ATLANTA (BP) – A diverse group of 18 women is studying the perspectives and strategies women in Southern Baptist churches bring to the God-given task of fulfilling the Great Commission. Among these women is Rhonda Rhea, Pathway columnist and wife of Richie Rhea, pastor of First Baptist Church in Troy, Mo.
They comprise the Women’s Ministry Advisory Council appointed by Frank S. Page, president of the Southern Baptist Convention Executive Committee. The council joins a list of advisory councils Page has appointed to provide insight into the needs, desires and goals of the many groups represented in SBC life.
“We are excited about encouraging our leaders in women’s ministries across our convention,” Page said when he announced plans to form the council. “Women, we appreciate you, and you are not alone!
“In each [advisory council] meeting, we have sought to educate and encourage various demographic subsets about the ‘proven and effective cooperative framework’ of our Southern Baptist Convention, foster open dialogue, and instill the essence of any and all concerns,” Page said. “We have sought to encourage confidence in the SBC way of doing missions.”
Advisory council member Chris Adams, senior lead women’s ministry specialist with LifeWay Christian Resources and a member of Long Hollow Baptist Church in Hendersonville, Tenn., praised Page’s efforts.
“Many women in Southern Baptist churches do not feel valued as leaders though they want to make a Kingdom difference,” she noted at the advisory council’s first meeting. “The fact that the SBC Executive Committee has asked about women in our churches is huge. Thank you for affirming the value of women and encouraging the use of our spiritual gifts in ministry.”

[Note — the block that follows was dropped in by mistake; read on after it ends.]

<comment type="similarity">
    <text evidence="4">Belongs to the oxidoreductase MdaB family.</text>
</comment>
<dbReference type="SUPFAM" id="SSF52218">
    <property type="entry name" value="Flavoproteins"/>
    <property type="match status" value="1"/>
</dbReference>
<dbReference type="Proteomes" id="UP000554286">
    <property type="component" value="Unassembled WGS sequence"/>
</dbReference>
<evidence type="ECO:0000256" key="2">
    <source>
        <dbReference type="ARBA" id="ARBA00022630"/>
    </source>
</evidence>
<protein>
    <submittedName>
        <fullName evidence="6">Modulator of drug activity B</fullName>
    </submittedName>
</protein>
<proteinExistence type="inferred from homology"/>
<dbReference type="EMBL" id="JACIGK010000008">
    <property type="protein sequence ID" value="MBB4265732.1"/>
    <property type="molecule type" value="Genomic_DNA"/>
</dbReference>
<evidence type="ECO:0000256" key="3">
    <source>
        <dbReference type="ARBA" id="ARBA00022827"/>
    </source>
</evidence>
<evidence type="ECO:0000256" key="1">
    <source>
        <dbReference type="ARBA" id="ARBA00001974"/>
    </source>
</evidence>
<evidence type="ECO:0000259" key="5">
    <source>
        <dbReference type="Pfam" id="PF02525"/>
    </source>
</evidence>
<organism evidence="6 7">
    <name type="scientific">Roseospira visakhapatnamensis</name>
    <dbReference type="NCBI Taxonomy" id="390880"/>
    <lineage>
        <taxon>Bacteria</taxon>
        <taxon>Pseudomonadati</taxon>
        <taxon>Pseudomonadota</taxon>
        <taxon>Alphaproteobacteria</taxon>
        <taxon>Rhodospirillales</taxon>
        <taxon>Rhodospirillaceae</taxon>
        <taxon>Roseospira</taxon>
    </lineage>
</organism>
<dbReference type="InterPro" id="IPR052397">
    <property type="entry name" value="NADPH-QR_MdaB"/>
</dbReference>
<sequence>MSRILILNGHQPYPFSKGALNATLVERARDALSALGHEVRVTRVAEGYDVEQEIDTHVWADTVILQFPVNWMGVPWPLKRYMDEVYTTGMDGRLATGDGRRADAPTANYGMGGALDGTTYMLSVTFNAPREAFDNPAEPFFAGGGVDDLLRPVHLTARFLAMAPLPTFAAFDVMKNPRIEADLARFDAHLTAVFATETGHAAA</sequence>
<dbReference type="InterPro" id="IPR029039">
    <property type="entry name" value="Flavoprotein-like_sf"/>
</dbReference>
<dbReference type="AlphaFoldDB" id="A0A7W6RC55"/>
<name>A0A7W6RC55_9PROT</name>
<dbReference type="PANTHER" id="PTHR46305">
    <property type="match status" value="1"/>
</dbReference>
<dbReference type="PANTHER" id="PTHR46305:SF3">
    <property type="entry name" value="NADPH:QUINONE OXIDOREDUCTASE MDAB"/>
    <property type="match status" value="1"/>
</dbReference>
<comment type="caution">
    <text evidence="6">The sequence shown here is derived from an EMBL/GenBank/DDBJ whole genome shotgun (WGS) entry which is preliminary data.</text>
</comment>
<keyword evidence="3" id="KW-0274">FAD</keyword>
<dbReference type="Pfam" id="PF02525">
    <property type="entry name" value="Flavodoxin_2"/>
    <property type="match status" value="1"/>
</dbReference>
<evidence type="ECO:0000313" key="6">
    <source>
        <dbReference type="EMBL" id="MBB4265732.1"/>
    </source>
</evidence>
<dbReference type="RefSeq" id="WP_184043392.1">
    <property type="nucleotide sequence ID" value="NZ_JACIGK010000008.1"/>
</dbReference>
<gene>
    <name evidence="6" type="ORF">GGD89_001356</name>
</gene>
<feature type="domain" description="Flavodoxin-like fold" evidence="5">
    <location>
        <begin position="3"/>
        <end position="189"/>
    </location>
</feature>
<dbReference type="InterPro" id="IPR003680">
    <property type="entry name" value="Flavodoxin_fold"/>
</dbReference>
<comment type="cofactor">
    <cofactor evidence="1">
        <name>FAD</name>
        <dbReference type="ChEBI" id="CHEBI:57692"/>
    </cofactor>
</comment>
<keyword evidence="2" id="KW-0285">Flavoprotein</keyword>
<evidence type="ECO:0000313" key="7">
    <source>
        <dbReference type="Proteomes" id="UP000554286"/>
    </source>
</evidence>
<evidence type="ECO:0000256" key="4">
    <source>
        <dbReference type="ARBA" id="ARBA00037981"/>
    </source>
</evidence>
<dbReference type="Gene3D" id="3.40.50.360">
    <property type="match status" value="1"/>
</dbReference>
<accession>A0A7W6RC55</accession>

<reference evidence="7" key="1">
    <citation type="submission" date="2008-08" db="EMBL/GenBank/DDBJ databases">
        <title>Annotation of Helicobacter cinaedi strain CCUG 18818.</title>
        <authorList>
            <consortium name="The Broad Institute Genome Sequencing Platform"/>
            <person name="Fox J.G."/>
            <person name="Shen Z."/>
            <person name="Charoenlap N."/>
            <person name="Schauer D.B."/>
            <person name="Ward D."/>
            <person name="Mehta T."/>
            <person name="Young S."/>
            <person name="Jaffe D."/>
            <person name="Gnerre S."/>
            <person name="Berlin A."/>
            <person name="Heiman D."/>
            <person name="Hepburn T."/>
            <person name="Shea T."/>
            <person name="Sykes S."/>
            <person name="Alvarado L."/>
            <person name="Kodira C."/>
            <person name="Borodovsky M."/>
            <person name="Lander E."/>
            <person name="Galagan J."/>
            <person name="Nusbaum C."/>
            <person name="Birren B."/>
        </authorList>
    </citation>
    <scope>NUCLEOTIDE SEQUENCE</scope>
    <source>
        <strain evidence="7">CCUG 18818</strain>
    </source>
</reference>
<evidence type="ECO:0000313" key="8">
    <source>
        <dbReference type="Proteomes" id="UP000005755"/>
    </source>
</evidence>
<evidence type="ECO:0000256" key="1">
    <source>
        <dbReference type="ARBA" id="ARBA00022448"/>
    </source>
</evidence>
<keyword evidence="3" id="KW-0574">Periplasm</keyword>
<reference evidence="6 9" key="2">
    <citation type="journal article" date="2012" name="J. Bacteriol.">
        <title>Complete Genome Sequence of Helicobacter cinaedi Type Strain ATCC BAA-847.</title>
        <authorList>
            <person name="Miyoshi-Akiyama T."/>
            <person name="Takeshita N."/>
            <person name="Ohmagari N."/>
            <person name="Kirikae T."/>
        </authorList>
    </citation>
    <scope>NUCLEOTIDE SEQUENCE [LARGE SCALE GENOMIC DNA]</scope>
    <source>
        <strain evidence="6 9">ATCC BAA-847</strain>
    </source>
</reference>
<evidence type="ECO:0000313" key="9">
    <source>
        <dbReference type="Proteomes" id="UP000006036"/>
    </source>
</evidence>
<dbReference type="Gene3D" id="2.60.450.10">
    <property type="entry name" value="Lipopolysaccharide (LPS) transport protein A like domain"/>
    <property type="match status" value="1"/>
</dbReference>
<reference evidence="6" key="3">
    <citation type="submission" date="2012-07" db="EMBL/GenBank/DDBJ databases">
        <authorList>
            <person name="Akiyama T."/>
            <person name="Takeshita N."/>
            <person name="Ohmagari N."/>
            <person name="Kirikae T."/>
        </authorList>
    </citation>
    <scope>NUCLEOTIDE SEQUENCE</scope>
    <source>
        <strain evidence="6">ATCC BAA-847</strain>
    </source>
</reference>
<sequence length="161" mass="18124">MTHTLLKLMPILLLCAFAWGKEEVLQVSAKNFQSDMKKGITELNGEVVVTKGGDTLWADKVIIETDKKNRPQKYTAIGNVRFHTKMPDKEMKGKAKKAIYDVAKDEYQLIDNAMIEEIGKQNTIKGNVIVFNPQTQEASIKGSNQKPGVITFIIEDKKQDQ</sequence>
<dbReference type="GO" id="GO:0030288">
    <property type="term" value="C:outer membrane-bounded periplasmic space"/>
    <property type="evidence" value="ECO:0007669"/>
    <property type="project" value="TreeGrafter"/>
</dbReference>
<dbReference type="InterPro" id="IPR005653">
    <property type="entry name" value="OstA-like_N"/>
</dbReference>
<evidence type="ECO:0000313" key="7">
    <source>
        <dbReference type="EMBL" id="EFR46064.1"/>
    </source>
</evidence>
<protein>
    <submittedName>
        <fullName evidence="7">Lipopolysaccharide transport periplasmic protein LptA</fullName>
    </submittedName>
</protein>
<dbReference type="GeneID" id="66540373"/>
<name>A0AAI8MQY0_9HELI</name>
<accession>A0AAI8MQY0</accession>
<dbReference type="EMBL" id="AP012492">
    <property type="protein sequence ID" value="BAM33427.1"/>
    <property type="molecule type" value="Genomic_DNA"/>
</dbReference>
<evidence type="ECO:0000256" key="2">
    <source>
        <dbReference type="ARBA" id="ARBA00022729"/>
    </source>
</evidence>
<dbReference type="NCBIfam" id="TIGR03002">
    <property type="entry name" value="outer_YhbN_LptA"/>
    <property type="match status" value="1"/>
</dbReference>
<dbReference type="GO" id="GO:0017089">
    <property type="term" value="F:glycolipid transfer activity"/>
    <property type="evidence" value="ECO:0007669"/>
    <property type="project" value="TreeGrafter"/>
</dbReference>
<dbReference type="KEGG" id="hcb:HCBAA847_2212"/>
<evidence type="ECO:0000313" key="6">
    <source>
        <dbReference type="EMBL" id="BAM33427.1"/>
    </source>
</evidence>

Rhonda Kelley, an adjunct professor of women’s ministry at New Orleans Baptist Theological Seminary where her husband Chuck Kelley is president, chairs the council.
“While the SBC has always valued the worth of women and followed the biblical guidelines for female roles in the church,” Rhonda Kelley said of the group, “there is a sincere desire to increase the involvement of Southern Baptist women in biblically appropriate ways at all levels of the convention and to provide the support services to maximize their service.”
Kelley, a member of First Baptist Church in New Orleans, referenced LifeWay Research indicating women comprise about 52 percent of church congregations. Historically, she said, women have often been the majority in church attendance and in participation in service projects.
Southern Baptist women are encouraged to participate in the advisory council’s online survey at www.surveymonkey.com/r/SouthernBaptistWomen. In addition, comments may be emailed to firstname.lastname@example.org.
Kelley described input from women across the SBC as “essential for the task force to complete its important assignment.”
The advisory council will work throughout 2016 and present its findings to Page in an official report, expected to focus on ways to increase women’s participation in church and SBC life. The inaugural meeting was held Jan. 7-8 in Atlanta, convened by Ken Weathersby, SBC Executive Committee vice president for convention advancement.
Questions considered by the council at the first meeting centered on the ministries, training and resources the SBC provides for women; effective evangelistic methods and resources in reaching women with the Gospel; any additional support women might need from the SBC, and recommendations regarding women’s ministry to be made to the SBC Executive Committee.
Women from 14 states comprise the council, representing different age groups, stages of life, ethnic backgrounds, and ministry positions.